IP news

news

Good morning everyone and happy Tuesday. We hope everyone is doing ok and enjoying the warmer weather.

Converse vs. Steve Madden

Converse has filed a complaint against Steve Madden based on an alleged design infringement of its Run Star Hike design.

The model on the left is from Converse, the one on the right from Steve Madden

According to Converse, despite that they sent Madden multiple cease and desist letters, Madden has refused to remove its sneakers from the market. Converse is now seeking monetary damages as well as a court order to stop the infringement.

Impossible Food vs. Nestlé

For those familiar with the US market and with vegan brands, the “Impossible burger” is something that you are not unfamiliar with. For those who don’t know the impossible burger, it is a brand launched in 2016 by Impossible Foods, a company that seeks to create a product that imitates perfectly the taste of meat-based products without the environmental and health impact that meat has. One of their most emblematic product is the impossible burger that imitates the original burger patty but plant-based.

Nestlé saw an opportunity and instead of pursuing the negotiations to secure a licence for the impossible burger (negotiations started in 2018), the company decided to launch its own “incredible burger”. Now, Impossible Foods has filed for trade mark infringement in the EU alleging that this would confuse consumer who might think that the incredible burger is the European version of the impossible burger and from the same producer.

The District Court of Hague sided with Impossible Food. According to a preliminary ruling, Nestlé was considered to infringe the Impossible Burger trade mark, registered before the EUIPO in 2019, by calling its product the “incredible burger”. Indeed, according to the court “impossible” and “incredible” sound and appear similar, which would confuse consumers as to the origin of the good.

The US start-up is now waiting for approval from the European food safety regulators to launch its products in Europe.

The bodysuit infringement

Kardashian and Good American have been accused of trade dress infringement and unfair competition by a small indie designer called Destiney Bleu Lewis (DBL). According to DBL, back in 2016/2017, Kardashian purchased and borrowed many of the bodysuits designed by DBL allegedly for Kardashian’s use. Apparently, instead of wearing the bodysuits Kardashian and Good American copied the designs. When in 2017 Kardashian launched Good American and the line of bodysuits that looked similar to those of DBL (black and nude bodysuits embellished with crystals), DBL realized that the pieces they had been sending to Kardashian were not used as agreed.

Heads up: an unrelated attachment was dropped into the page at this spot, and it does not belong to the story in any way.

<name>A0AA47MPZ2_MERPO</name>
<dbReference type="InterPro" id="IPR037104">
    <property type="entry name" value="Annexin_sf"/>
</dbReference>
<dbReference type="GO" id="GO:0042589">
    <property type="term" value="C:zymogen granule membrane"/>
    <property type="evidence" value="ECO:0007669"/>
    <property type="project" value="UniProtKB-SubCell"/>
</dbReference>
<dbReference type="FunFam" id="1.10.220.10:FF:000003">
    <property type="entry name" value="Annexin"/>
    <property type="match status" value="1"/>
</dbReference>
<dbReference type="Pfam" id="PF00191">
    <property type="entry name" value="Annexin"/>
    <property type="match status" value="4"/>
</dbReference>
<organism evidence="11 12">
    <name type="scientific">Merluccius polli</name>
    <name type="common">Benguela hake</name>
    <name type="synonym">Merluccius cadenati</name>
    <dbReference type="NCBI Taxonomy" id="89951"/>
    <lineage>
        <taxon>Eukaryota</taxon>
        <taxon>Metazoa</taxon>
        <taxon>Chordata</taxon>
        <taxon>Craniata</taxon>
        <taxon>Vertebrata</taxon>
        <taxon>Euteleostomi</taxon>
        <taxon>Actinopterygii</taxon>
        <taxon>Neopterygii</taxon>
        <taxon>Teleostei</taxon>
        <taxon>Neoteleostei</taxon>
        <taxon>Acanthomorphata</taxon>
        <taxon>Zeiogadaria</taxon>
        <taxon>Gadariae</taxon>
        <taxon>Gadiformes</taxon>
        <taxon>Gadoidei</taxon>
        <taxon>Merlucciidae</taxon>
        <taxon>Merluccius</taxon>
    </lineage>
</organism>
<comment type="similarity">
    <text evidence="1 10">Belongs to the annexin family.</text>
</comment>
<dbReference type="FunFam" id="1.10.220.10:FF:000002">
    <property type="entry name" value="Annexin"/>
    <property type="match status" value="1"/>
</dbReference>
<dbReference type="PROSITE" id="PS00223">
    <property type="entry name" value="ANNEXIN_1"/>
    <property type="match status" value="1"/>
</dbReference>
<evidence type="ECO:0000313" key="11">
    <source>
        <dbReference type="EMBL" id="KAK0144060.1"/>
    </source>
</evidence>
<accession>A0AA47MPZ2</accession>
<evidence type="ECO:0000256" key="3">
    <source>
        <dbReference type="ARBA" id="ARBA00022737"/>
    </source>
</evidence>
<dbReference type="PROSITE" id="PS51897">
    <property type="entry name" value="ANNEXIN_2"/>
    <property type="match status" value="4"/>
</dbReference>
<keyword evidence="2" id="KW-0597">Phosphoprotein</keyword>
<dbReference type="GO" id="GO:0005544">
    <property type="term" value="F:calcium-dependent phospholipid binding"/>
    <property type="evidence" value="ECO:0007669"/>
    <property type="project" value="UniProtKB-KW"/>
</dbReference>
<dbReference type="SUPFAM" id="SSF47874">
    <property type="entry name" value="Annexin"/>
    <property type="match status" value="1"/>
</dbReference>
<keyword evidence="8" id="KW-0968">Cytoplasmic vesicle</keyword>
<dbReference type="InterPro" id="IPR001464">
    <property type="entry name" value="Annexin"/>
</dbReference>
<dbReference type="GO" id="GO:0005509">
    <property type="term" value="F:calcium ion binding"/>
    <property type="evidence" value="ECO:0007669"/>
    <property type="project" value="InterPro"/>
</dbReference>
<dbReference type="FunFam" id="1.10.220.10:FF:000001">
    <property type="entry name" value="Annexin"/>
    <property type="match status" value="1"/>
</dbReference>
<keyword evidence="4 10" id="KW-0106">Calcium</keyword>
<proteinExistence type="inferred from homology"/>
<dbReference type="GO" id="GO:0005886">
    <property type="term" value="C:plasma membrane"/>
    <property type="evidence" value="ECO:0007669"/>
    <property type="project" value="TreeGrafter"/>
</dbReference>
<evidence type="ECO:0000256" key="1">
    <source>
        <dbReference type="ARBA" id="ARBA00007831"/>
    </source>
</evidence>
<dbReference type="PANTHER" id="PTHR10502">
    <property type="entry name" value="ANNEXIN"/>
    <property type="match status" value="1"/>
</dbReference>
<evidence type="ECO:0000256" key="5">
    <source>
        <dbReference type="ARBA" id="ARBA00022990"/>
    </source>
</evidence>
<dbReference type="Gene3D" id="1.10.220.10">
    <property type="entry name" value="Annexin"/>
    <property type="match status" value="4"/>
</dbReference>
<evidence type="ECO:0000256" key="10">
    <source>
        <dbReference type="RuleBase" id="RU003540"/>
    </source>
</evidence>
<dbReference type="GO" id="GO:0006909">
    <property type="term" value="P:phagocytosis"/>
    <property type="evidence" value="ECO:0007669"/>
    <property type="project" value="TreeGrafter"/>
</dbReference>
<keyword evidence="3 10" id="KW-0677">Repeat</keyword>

As mentioned in other articles, trade dress in the US provides protection for the overall image of a product (colour, shape, size…) as long as the features of the product or its design performs the same function as a trade mark (identifying its origin). According to DBL, its trade dress right here is “the unique design and careful placement of crystal rhinestones on intimate garments made of form-fitting materials with a sheer and semi-opaque look”.

DBL is now seeking to stop the infringement and is also seeking monetary damages. We will keep you updated!

Michael Kors protecting his “iconic” watches  

Michael Kors and his official licensee – Fossil – claim that an Amazon seller identified by his handler (Angel Seller) has been consistently infringing upon Michael Kors’ trade mark by selling counterfeit of its watches through Amazon. By selling these counterfeits, consumers are confused as to the origin of the product and, more often than not, are disappointed when receiving a watch that does not match the quality expectations. This also affects the goodwill of both companies. Michael Kors is now seeking monetary damages and for the offering and selling of knock-off watches to stop.

This is all for this week! We wish you a very nice week. Be safe and healthy!